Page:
colorful image of contraception pills, an IUD, a diaphragm, and other contraceptive methods

CORE Publications and Resources: Contraception and Family Planning

Contraception and Family Planning

Peer-Reviewed Publications

A prospective analysis of the relationship between sexual acceptability and contraceptive satisfaction over time. Kramer et al., American Journal of Obstetrics and Gynecology, 2022.

Association between patients’ perceptions of the sexual acceptability of contraceptive methods and continued use over time. Higgins et al., JAMA Internal Medicine, 2021.

Beyond safety and efficacy: sexuality-related priorities and their associations with contraceptive method selection. Higgins et al., Contraception, 2020.

Contraceptive autonomy: conceptions and measurement of a novel family planning indicator. Senderowicz, Studies in Family Planning, 2020.

Contraceptive method denial as downward contraceptive coercion: a mixed-methods mystery client study in Western Kenya. Tumlinson et al., Contraception, 2022.

Expectations about availability of contraception and abortion at a hypothetical catholic hospital: Rural-urban disparities among Wisconsin women. Kramer et al., Contraception, 2021.

“I haven’t heard much about other methods:” Quality of care and person-centredness in a programme to promote the postpartum intrauterine device in Tanzania. Senderowicz et al., BMJ Global Health, 2021.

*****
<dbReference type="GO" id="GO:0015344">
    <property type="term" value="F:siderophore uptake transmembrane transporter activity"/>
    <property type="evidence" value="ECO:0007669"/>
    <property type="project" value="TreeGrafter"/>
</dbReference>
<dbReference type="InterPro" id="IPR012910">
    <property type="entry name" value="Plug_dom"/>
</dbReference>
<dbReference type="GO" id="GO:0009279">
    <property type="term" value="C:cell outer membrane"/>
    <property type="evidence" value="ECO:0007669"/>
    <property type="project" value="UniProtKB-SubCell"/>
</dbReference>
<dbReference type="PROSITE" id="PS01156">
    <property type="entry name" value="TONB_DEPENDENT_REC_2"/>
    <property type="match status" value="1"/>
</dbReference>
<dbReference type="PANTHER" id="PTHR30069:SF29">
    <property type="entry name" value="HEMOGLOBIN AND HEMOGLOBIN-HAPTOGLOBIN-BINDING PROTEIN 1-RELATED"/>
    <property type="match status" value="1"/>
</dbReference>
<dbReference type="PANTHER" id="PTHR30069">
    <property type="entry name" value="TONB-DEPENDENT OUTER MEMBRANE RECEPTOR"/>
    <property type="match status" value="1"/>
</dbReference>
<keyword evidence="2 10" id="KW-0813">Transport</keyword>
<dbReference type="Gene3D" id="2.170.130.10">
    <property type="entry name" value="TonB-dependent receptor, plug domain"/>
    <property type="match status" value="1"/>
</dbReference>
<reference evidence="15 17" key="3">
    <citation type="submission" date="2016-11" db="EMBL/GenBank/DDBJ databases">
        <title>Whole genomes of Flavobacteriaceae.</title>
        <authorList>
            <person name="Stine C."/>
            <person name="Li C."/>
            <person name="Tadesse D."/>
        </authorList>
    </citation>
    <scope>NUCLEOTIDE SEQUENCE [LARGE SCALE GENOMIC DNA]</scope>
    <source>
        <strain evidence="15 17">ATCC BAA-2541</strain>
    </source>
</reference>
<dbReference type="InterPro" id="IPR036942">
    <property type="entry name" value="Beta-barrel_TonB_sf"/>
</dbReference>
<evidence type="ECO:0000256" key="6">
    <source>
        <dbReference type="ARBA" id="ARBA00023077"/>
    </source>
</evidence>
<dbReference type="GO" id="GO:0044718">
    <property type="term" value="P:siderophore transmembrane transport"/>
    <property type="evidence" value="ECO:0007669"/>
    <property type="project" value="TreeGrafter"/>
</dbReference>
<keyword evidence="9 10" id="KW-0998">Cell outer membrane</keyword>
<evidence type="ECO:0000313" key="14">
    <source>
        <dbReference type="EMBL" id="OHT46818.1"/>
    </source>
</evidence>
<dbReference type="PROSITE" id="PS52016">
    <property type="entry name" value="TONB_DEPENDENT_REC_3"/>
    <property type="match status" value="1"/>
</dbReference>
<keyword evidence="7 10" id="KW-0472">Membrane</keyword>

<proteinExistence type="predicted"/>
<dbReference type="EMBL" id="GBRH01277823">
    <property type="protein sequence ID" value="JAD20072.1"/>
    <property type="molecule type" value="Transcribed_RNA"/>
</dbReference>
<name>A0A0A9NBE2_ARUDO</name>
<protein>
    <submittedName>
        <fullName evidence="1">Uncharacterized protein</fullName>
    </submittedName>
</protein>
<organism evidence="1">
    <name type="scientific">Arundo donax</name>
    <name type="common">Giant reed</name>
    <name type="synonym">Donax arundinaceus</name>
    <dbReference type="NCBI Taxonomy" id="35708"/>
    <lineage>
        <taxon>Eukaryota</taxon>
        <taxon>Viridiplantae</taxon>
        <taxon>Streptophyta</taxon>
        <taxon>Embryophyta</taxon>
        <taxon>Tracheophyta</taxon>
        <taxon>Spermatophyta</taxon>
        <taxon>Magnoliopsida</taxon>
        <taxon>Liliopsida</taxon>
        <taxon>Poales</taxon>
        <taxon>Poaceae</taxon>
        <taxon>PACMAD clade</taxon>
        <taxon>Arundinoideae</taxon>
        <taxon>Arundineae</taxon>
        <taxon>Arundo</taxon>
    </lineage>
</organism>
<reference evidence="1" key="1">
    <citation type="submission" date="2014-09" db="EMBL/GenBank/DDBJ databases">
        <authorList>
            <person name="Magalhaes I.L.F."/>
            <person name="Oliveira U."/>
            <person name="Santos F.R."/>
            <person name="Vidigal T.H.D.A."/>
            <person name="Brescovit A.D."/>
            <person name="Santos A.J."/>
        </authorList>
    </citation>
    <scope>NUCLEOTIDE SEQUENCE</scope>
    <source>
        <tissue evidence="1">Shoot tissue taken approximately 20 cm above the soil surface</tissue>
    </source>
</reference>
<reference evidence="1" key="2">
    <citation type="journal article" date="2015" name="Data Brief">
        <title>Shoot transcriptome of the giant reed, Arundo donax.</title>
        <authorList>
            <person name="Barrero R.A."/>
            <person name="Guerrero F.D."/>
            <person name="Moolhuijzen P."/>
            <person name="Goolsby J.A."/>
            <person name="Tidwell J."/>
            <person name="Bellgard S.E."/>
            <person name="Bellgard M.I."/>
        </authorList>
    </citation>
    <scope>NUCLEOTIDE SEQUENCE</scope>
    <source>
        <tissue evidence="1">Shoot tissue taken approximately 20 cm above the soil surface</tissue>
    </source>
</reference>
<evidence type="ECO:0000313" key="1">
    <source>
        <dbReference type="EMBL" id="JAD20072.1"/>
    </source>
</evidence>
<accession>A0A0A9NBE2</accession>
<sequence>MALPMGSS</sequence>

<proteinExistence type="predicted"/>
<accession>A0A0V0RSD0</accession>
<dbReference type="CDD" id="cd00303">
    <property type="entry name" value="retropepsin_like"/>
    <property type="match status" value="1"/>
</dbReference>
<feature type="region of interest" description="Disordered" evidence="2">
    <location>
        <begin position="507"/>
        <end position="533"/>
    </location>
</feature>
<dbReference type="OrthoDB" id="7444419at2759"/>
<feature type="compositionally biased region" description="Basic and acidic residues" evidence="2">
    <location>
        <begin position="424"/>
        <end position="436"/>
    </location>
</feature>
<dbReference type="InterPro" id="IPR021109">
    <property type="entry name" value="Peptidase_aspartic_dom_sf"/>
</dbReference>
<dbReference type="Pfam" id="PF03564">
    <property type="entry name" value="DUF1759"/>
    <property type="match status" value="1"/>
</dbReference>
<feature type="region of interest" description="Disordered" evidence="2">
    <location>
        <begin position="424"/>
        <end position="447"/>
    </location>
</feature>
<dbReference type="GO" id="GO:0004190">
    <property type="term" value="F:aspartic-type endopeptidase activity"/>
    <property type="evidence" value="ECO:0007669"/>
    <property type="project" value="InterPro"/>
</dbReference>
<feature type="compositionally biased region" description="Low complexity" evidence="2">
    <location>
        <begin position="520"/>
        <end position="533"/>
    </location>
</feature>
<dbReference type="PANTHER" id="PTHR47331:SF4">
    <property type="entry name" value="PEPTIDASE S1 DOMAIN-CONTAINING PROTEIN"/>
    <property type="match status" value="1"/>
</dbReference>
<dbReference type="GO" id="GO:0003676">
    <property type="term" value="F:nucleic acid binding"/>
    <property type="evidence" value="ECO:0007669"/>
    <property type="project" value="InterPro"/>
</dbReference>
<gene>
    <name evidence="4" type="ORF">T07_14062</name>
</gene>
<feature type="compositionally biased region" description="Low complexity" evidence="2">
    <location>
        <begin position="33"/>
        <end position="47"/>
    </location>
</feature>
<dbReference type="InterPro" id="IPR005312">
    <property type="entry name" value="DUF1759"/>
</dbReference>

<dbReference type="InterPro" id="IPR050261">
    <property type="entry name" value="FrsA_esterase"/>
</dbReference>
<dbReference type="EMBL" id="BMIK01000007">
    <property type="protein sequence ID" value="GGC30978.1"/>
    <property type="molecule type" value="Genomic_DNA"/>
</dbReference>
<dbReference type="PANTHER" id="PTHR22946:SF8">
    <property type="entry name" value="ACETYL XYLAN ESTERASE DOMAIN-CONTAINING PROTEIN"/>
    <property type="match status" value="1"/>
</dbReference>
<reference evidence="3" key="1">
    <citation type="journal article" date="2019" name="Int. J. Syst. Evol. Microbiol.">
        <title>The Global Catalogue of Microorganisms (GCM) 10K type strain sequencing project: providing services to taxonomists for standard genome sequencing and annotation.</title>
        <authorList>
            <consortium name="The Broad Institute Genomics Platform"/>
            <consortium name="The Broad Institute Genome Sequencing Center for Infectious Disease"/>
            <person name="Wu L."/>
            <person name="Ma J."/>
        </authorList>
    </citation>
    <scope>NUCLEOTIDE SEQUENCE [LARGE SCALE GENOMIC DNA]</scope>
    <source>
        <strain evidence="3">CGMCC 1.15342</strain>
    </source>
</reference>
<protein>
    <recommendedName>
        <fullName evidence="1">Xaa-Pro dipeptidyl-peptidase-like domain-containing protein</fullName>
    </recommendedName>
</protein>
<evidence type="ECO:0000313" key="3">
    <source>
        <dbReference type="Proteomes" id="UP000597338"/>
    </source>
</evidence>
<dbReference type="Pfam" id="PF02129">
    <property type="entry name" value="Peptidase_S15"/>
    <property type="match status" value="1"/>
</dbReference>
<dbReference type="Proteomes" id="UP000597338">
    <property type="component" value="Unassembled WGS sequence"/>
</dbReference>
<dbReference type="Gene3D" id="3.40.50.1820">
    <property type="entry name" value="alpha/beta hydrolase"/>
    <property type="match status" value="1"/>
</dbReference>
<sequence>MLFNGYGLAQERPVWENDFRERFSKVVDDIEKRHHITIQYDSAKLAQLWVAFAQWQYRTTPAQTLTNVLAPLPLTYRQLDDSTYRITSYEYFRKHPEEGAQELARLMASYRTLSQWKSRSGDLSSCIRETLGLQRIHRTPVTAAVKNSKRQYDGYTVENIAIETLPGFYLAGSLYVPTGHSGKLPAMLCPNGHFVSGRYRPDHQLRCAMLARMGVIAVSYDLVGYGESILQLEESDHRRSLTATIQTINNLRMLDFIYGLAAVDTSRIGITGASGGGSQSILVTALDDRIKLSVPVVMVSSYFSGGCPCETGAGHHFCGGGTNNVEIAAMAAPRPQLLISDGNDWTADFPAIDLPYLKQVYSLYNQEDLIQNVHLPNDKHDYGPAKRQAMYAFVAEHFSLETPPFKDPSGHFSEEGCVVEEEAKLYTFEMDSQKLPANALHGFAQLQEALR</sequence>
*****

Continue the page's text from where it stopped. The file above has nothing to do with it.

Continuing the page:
“I was obligated to accept:” A qualitative exploration of contraceptive coercion. Senderowicz, Social Science & Medicine, 2019.

Prevalence and experiences of Wisconsin women turned away from Catholic settings without receiving reproductive care. Kramer et al., Contraception, 2021.

Provision of immediate postpartum long-acting reversible contraceptives before and after Wisconsin Medicaid’s payment change. Kramer et al., Women’s Health Issues, 2021.

Reproductive autonomy is nonnegotiable, even in the time of COVID‐19. Senderowicz and Higgins, Perspectives on Sexual and Reproductive Health, 2020.

Sexual functioning, satisfaction, and well-being among contraceptive users: a three-month assessment from the HER Salt Lake Contraceptive Initiative. Higgins et al., The Journal of Sex Research, 2022.

Supply-side versus demand-side unmet need: Implications for family planning programs. Senderowicz and Maloney, Population and Development Review, 2022.

The need for accurate contraceptive awareness and advocacy among health care providers. Higgins et al., Health Affairs, 2021.

Research Briefs

Religious restrictions on reproductive care: Wisconsin patient perspectives

Topical Briefs

Family planning services are essential

How does contraception work? Not through inducing abortion

Is Depo-Provera safe to use immediately after birth?

The potential impact of pharmacists prescribing hormonal contraceptives in Wisconsin

Impact of recent changes to the Title X program in Wisconsin

What would happen if reproductive healthcare providers were unable to participate in the Wisconsin Medicaid program?

Wisconsin Family Planning Only Services Program